In 1982, a small step was taken in the direction of constitutionalizing the Court. S. 41 added the composition of the Court to the list of subjects requiring the unanimous consent of the provinces to effect a constitutional change. Thus, Quebec’s hold on 1/3 of the seats of the Court is secure in the future. The Court also frequently uses a reduced panel to make decisions. When cases arise from Quebec’s civil law, the panel of judges is usually of five judges, three of whom are from Quebec.

Yet, and despite these safeguards, the Supreme Court of Canada continues to be the focus of attacks. The most serious of these address the appointments to the Court that continue, to this day, to be made solely by the federal government, that is to say, in practice, by the Prime Minister of Canada. That a single individual wields so much power and responsibilities in Canada shows a deplorable lack of understanding of the conditions under which a Supreme Court should be operating in a federal system and in a democracy. Under present conditions, accusations of favouratism, patronage and "stacking-up" the Court are frequently heard and the Court has been denied the entire legitimacy that it should have, given the manner in which the judges are appointed. Such criticisms were evident in a number of political/constitutional decisions regarding the federation and Quebec that the Court has had to render in the past twenty years. Under the circumstances, the Court has behaved with dignity and a high degree of impartiality. Yet, the criticisms continue and are, in fact, justified. They should be addressed fully.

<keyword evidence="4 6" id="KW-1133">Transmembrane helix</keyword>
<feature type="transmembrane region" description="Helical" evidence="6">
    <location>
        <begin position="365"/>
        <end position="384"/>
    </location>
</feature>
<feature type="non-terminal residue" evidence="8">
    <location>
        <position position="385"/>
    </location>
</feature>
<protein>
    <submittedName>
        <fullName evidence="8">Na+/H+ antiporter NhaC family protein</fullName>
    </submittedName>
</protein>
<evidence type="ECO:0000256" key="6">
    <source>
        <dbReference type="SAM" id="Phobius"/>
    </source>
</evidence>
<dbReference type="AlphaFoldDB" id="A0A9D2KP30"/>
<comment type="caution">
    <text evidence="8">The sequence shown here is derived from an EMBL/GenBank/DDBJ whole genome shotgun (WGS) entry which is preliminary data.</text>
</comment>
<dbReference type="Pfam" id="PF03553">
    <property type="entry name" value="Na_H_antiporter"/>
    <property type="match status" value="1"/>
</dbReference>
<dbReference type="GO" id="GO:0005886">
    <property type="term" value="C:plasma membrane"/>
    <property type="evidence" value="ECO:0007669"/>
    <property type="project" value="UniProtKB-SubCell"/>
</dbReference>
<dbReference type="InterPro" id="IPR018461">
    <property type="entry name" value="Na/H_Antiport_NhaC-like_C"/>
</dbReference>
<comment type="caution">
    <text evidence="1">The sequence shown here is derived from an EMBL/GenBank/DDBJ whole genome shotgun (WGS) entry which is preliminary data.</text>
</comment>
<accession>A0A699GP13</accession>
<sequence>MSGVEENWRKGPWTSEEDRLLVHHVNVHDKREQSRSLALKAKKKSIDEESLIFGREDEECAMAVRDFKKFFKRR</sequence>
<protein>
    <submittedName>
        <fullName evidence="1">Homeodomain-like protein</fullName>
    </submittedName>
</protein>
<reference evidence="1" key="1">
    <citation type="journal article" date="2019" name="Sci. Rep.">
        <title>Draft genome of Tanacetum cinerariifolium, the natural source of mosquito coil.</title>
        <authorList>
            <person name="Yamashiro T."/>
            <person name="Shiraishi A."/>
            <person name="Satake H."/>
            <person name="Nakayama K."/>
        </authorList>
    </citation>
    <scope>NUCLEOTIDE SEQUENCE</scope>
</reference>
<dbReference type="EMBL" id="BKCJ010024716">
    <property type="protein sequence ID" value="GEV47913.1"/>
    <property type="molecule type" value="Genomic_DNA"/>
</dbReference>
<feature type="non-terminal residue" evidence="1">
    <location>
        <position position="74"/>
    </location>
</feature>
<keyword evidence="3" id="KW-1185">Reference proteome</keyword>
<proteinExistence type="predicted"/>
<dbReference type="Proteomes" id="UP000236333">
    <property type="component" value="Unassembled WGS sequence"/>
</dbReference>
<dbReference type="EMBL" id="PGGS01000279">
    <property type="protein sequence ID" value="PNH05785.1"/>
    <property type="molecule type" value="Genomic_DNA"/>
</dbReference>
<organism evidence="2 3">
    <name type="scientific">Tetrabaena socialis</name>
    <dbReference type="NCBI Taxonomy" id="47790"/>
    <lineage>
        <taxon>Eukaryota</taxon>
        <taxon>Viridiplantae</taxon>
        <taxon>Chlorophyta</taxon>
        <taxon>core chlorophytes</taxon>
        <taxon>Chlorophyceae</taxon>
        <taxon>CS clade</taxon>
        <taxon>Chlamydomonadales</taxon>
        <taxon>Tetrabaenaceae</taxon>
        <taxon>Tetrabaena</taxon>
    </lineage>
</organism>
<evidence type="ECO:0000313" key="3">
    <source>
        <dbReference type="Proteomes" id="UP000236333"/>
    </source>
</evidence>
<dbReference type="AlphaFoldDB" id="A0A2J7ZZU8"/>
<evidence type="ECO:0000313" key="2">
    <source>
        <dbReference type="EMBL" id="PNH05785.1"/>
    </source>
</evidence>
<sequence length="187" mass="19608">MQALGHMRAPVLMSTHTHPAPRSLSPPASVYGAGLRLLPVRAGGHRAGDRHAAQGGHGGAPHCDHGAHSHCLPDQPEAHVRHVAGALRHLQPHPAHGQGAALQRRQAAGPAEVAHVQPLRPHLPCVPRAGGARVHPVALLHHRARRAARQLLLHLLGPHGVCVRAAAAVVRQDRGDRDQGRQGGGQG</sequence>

A first, and very serious, attempt to do so was made in the Meech Lake Accord of 1987. At the request of Quebec, but with support from several of the other provinces, it was proposed to add a new section 101 to the Constitution of Canada. As is presently the case, the new section would have established a Court of nine judges, three of whom would come from Quebec. The proposed s. 101c provided that upon a vacancy occurring on the Court, the government of any province could submit names to the federal government. The federal government would make the appointment from the list of such submitted names. The three judges from Quebec would be selected from a list of names submitted by the government of Quebec (s. 101c.3). Very similar clauses were included in the Charlottetown Accord in 1992. These suggestions died with these accords; thus, they were not acted upon.

Since 1949, when the Supreme Court was freed from the weight of the decisions of the Privy Council, it has displayed a mark preference for the centralist point of view, although it curtailed excessive federal centralist tendencies from time to time. This was evidently so in the reference cases on the Senate and on the unilateral patriation of the constitution in the period of 1980-1982 and in the reference case regarding Quebec’s right to secede from Canada. On the whole, its decisions have had the following effects:

1) The Court has revived the Peace, Order and good Government clause by giving it a much wider scope than the Judicial Committee had done previously.

2) The Court has also given a larger interpretation of the Criminal law and Regulation of Trade and Commerce clauses.

3) It has given some recognition to the "national dimensions" theory.

4) The Court has been very active in the protection of individual and minority rights, including those of the aboriginal people of Canada, since the adoption of the Canadian Charter of Rights and Freedoms in 1982.

© 2001 Claude Bélanger, Marianopolis College